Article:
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Commentary: Box office results show audiences hungry for ‘Hunger Games,’ sequels

Courtesy of MCT

The unexpected box-office slaying of “The Hunger Games,” which grossed an estimated $155 million domestically over the weekend, putting it firmly underneath “The Dark Knight” and “Harry Potter and the Deathly Hallows Part 2,” has unceremoniously silenced all “Twilight” fanatics.

The film also took the crown for the highest opening for a non-sequel film in history and for a non-summer release.

As a recent fan of the trilogy, I had less time to get acclimated to the books and get to know more about the older, loyal fans, and I’ve discovered they’re a lot different from so-called “Twihards” and “Potterheads.” Many fans I’ve heard from via Twitter and Tumblr have expressed a lot of reluctance at seeing their favorite book on screen. I expected this to be somewhat detrimental to the film’s success. That wasn’t the case, however.

I assumed the film would do pretty well, but nowhere near the level of success it is enjoying. The fact that Hollywood didn’t screw up the amazing novel is a testament to Suzanne Collins, the author of the trilogy. From the opening scene to the last glare from President Snow, the movie was done brilliantly and with so much unnerving passion.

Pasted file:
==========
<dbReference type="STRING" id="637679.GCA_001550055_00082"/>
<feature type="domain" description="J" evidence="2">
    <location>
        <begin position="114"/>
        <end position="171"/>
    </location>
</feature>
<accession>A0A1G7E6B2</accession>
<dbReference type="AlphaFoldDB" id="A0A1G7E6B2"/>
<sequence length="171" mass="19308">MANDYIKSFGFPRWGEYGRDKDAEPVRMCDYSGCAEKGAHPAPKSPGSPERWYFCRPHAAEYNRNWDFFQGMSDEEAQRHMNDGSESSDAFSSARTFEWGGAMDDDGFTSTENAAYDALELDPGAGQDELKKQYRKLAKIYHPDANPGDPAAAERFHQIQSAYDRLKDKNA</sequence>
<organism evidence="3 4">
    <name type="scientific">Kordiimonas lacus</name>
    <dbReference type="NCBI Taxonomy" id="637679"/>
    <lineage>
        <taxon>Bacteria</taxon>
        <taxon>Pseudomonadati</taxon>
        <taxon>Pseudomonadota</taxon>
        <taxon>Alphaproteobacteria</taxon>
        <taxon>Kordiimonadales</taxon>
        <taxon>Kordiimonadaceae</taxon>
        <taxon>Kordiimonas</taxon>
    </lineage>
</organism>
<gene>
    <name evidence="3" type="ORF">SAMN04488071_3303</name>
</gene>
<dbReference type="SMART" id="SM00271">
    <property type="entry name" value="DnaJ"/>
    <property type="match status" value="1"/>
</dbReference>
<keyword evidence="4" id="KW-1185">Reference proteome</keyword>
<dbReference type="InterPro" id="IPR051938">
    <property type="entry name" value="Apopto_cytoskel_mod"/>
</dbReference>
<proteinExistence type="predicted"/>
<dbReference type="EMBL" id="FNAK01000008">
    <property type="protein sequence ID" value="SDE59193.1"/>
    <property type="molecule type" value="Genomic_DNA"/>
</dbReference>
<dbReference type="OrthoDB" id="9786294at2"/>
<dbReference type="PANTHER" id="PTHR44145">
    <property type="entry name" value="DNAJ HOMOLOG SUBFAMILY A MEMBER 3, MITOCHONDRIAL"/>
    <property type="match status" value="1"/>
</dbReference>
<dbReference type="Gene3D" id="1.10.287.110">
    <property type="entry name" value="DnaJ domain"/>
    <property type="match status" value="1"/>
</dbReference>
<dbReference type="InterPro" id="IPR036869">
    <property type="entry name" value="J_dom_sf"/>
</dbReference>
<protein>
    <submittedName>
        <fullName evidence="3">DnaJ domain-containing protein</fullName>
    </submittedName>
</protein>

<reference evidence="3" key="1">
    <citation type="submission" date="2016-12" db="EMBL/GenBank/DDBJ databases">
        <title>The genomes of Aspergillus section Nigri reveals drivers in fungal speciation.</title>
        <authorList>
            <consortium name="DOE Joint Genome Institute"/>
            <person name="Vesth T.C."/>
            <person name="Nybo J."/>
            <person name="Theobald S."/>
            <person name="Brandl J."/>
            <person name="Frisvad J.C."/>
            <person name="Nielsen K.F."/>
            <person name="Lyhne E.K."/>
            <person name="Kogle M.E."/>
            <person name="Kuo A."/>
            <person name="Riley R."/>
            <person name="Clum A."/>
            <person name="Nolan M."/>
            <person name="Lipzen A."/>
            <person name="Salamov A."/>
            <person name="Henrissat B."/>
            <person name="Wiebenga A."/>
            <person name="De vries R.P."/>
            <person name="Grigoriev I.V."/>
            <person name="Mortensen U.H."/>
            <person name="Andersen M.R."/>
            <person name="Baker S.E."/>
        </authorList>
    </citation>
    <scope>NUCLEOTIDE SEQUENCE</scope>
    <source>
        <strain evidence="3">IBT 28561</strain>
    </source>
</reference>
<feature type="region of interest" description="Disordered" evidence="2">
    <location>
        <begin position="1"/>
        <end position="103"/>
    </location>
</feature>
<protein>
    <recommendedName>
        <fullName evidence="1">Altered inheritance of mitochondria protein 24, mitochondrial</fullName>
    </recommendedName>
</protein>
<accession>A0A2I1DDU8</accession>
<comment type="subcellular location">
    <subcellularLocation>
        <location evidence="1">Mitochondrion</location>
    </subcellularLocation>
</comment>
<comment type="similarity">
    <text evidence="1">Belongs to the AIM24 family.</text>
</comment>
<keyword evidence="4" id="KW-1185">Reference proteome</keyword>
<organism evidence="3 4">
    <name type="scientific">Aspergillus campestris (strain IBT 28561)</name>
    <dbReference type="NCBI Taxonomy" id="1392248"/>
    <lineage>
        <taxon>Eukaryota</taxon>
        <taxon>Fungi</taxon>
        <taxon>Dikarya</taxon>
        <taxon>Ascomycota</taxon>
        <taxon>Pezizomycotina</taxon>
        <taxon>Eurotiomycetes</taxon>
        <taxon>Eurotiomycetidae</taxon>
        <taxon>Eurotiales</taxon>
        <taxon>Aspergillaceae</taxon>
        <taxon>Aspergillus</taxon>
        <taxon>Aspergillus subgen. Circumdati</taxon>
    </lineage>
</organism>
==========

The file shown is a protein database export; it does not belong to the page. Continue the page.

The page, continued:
Many die-hard fans were concerned about the PG-13 rating because the basis of the book is all about violence against underage kids. But the scenes within the arena were artistically rendered and showed just enough to make the audience cringe in their seats. The simple snap of a 15-year-old’s neck or the blood-soaked hands of a tearful Katniss Everdeen are enough to make an entire theater of people gasp or wipe away a few tears of their own.

The monumental triumphs of the first film will, without a doubt, pave the way for an even better and more massive sequel, “Catching Fire.” Fans of the film that haven’t read the series can expect double the violence, more tears, a world in turmoil and an extremely unexpected ending that opens up a million questions. After seeing the first numbers for “Hunger Games,” I predict the second and third (and possibly fourth) films will surpass even the almost unbeatable Harry Potter franchise.

A big reason for this is because of how relatable the “Hunger Games” trilogy is to all age groups. “Twilight” is too teen-centric and vapid. The “Harry Potter” series is a bit too long and complicated to start out of nowhere. The Millennium trilogy is strictly for adults and a little hard to read because of its plot location. “Hunger Games” has all the elements of these aforementioned series: a tragic love triangle, a large-scale war, violence against minors and a strong female lead.

Jennifer Lawrence is the new film franchise’s money-maker, and as long as she’s convincing, the series will continue to flourish on-screen. She’s much more convincing as a heroine than others such as “Twilight’s” Bella Swan. Other franchises need to be wary of this juggernaut – it’s coming for your fans.

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